- Injecting illicit drugs
- Organ transplantation
- A family history of people infecting with Hepatitis C virus
- Had hemodialysis procedures for long
- Have been a victim of HIV
- Done tattooing on any part of the body
The Hepatitis C virus can be treated using antiviral medications and safe use of these medicines can eradicate the virus from the body completely. However, administration of the medications must be proper, depending on the genotype of Hepatitis C virus, whether the body had treatment for the hepatitis infection before or not, and depending on the extent of liver damage. Two of the important antiviral medicines used are pegylated interferon and ribavirin, which allow the immune system to attack the virus and prevent the virus from replication, respectively.
In many parts of the world, new medicines are coming up and already existing ones are useful in combination with other drugs that increase the cure rate of disease by up to 90 percent. Some better drugs that are suited to people and that offer fewer side effects are DAAs (Direct Acting Antivirals). These are in use all around the world but the drawback is that DAAs are expensive to buy and use. Besides using medicines, care is also important such as avoiding alcohol, consuming healthy food and mitigate the use of excessive drugs.
Prevention of Hepatitis C Virus
Until now, there has been no vaccine available against the Hepatitis C virus and thus the prevention of the incidence of the disease depends upon the mitigating the exposure of virus in the healthcare settings and preventing the unhealthy activities of sharing equipment. People should make efforts so that sexual activities are controlled and people use properly sterilized instruments.
However, the preventing measures must be adopted with include both primary and secondary prevention which has been devised by World Health Organization.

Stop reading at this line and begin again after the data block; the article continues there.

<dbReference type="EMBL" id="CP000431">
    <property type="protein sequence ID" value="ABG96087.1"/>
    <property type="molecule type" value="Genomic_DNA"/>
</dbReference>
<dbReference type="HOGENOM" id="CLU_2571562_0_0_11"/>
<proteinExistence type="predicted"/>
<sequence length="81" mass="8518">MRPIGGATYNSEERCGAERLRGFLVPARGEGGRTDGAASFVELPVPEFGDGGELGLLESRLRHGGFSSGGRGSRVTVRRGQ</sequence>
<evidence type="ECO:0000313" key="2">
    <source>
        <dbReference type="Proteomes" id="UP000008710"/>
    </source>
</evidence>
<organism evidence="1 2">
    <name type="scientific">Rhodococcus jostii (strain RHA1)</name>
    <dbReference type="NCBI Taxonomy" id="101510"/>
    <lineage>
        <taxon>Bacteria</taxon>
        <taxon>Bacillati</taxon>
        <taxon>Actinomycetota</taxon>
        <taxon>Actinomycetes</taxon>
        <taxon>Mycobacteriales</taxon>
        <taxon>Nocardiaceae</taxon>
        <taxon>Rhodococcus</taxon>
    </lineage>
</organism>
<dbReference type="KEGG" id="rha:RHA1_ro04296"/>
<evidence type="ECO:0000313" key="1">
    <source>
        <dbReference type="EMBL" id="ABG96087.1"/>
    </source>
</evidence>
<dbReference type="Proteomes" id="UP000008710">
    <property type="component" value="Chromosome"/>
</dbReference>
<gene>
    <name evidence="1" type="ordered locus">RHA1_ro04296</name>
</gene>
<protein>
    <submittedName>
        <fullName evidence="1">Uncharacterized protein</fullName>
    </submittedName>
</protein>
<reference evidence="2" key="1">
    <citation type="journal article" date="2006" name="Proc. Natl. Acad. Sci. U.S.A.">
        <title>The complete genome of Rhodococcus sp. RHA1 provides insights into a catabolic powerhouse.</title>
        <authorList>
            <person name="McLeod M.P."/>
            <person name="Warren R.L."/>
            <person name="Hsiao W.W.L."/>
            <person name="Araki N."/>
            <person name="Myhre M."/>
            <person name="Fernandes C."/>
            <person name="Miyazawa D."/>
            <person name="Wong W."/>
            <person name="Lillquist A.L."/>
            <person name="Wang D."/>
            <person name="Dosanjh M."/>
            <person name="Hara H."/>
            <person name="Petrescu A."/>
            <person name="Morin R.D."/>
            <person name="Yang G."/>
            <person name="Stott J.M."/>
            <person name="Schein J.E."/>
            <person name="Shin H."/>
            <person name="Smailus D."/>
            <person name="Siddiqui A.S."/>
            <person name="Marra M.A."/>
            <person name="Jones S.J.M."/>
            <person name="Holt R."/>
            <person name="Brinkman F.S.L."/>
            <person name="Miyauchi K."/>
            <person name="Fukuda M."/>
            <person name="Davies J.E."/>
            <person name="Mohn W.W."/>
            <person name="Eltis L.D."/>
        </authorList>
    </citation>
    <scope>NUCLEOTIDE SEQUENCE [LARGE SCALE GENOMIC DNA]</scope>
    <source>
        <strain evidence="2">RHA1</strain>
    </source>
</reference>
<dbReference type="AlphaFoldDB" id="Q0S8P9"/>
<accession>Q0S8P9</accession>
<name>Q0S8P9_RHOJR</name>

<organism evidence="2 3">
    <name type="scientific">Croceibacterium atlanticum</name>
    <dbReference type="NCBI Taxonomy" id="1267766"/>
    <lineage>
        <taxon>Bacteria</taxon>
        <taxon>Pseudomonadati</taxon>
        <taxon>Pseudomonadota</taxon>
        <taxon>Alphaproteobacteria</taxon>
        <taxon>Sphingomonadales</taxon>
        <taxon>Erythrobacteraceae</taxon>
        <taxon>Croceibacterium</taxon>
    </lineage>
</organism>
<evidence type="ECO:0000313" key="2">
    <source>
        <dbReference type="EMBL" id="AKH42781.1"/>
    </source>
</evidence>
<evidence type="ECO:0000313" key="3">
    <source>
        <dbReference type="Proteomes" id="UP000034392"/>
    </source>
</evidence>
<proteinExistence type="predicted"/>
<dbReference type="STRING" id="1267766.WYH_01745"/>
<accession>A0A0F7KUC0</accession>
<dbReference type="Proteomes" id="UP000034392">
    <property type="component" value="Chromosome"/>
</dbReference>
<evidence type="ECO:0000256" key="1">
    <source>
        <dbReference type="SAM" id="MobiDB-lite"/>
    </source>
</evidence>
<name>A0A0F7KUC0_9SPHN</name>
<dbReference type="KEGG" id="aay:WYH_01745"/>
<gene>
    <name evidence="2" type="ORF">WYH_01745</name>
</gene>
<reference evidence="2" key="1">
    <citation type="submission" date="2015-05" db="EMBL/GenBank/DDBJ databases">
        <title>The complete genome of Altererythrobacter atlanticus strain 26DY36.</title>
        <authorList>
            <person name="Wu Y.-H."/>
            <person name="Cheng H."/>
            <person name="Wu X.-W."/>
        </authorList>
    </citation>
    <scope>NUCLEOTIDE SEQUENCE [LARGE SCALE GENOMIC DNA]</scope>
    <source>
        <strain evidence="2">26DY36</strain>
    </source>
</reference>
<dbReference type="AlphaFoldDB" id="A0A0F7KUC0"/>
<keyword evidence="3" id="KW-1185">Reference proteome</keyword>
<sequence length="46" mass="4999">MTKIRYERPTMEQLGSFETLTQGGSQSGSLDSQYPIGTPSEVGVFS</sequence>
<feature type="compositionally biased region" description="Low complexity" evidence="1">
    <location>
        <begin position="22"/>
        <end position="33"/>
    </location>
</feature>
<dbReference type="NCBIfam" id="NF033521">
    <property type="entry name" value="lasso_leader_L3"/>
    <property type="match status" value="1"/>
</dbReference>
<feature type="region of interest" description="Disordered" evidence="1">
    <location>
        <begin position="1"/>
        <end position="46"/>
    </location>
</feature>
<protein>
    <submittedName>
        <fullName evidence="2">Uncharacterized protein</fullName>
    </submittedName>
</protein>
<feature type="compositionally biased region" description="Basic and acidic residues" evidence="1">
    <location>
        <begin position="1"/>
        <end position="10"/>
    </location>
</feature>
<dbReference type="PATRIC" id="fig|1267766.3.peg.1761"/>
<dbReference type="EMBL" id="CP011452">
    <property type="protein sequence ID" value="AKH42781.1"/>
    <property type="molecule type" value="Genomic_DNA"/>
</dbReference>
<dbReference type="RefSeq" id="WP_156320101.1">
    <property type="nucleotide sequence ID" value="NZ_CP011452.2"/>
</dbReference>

- Proper use of gloves while working
- Hand hygiene is important in the preparation of surgical equipment
- Safe use and disposal of syringes and surgical equipment in use
- Handle the waste products and sharp equipment with care and dispose of in a proper way
- Taking care of the individuals involved in using contaminated syringes
- Checking the blood for any disease because transfusing into other patients
- Train the health professionals for being safe and practice cleanliness
- Usage of condoms must take place properly
- Avoid the use of blood-stained equipment
- Practicing safe sex can also be a primary preventing measure against the Hepatitis C virus
- Eradicating the use of illicit drugs, especially if they are being taken orally
Secondary and Tertiary Prevention of Hepatitis C Virus
- Educating the people about the incidence and harmful aspects of infection
- Routine screening of blood
- In case of any incidence, look for antiviral therapy immediately
- Regular monitoring of liver for checking the incidence of liver disease
- Avoid tattooing the body